## Go Concurrency

##### September 29, 2019
go

At this month’s meetup of Cambridge Gophers, Firat Nur gave us an excellent introduction to writing concurrent programs with Go. His talk covered goroutines, channels, pipelines, and race detection. He ended with an example of a simple online multiplayer game; this had been indended as an exercise, but unfortunately we ran out of time at the end.

One of his early examples demonstrated the importance of wait groups and mutexes:

package main

import "fmt"

func main() {
var accum int

for i := 0; i <= 100; i++ {
go func(delta int) {
accum += delta
}(i)
}

fmt.Println(accum)
}


Those of you who recall the anecdote about the schoolboy Gauss will be expecting the answer 5050, but we get a different result every time we run this program.

The first problem is that we do not wait for all of the goroutines to complete; this is addressed by the use of a WaitGroup to track the running goroutines:

package main

import (
"fmt"
"sync"
)

func main() {
var accum int
var wg sync.WaitGroup

for i := 0; i <= 100; i++ {
go func(delta int) {
defer wg.Done()
accum += delta
}(i)
}

wg.Wait()

fmt.Println(accum)
}


The second problem is that we have a race condition with the different goroutines vying to add to the accumulator at the same time. This can be fixed by using a Mutex to protect access to the shared variable:

package main

import (
"fmt"
"sync"
)

func main() {
var accum int
var wg sync.WaitGroup
var mu sync.Mutex

for i := 0; i <= 100; i++ {
go func(delta int) {
defer wg.Done()
mu.Lock()
accum += delta
mu.Unlock()
}(i)
}

wg.Wait()

fmt.Println(accum)
}


Our program now gives the correct answer, but I wondered if using the sync/atomic package might give us better performance.

Here are two versions of the accumulator function, one using a mutex, and the other using atomic.AddUint64:

package adder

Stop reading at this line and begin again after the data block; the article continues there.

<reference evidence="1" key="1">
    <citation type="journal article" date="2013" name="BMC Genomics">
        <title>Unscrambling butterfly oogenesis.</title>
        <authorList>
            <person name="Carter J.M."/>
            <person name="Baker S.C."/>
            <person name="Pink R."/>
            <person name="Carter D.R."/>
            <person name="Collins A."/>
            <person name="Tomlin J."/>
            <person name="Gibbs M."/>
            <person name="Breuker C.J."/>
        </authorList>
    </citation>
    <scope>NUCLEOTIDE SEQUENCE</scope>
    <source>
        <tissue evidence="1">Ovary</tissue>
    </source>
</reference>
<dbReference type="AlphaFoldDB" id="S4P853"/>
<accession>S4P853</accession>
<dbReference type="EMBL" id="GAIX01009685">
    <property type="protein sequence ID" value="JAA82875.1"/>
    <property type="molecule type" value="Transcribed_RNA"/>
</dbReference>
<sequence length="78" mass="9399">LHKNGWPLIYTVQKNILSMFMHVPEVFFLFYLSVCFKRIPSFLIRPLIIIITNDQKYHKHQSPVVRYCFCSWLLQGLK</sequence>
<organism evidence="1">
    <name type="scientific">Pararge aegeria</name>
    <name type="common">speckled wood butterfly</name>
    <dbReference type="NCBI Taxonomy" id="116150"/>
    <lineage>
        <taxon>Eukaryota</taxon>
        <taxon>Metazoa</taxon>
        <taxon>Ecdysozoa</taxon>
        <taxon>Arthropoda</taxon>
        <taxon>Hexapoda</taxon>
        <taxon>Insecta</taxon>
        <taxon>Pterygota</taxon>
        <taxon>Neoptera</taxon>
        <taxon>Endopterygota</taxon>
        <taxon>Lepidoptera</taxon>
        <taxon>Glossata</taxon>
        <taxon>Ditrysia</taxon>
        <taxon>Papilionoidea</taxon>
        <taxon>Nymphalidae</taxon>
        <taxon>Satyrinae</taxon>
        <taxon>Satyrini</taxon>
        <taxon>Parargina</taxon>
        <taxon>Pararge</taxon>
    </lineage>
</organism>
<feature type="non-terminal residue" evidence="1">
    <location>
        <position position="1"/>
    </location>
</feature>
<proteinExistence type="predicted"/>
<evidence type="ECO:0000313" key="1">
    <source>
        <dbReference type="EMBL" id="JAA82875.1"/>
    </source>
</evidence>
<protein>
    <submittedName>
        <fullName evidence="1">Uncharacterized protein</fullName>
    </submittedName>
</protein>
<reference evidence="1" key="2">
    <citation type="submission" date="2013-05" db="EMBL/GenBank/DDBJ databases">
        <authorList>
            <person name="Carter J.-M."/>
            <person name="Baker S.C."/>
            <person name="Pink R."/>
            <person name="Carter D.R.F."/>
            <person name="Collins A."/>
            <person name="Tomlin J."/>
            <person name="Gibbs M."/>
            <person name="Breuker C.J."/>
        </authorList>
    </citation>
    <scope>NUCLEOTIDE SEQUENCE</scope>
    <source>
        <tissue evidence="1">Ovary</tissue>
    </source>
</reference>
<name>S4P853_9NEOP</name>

import (
"sync"
"sync/atomic"
)

func AccumAtomic(n uint64) uint64 {
var accum uint64
var wg sync.WaitGroup

for i := uint64(1); i <= n; i++ {
go func(delta uint64) {
defer wg.Done()
}(i)
}

wg.Wait()
return accum
}

func AccumMutex(n uint64) uint64 {
var accum uint64
var mu sync.Mutex
var wg sync.WaitGroup

for i := uint64(1); i <= n; i++ {
go func(delta uint64) {
defer wg.Done()
mu.Lock()
accum += delta
mu.Unlock()
}(i)
}

wg.Wait()
return accum
}


Now we can write benchmarks for these two functions:

package adder

import (
"testing"
)

func BenchmarkAccumAtomic(b *testing.B) {
for n := 0; n < b.N; n++ {
AccumAtomic(10000)
}
}

func BenchmarkAccumMutex(b *testing.B) {
for n := 0; n < b.N; n++ {
AccumMutex(10000)
}
}


As expected, the atomic version gives slightly better performance:

\$ go test -bench=.
goos: linux
goarch: amd64
BenchmarkAccumAtomic-8   	     500	   3222956 ns/op
BenchmarkAccumMutex-8    	     500	   3640759 ns/op
PASS


I’m always nervous about using the functions from the sync/atomic package, whose documentation warns:

These functions require great care to be used correctly. Except for special, low-level applications, synchronization is better done with channels or the facilities of the sync package.

Indeed, if we needed to access the accumulator while the goroutines were still running (rather than at the end, after the call to wg.Wait()), we would have to use atomic.LoadUint64 to read the value safely. I know I’ve forgotten this on at least one occasion and have a bug in that code waiting to bite me.

See Go by Example: Atomic Counters for a more detailed walkthrough.

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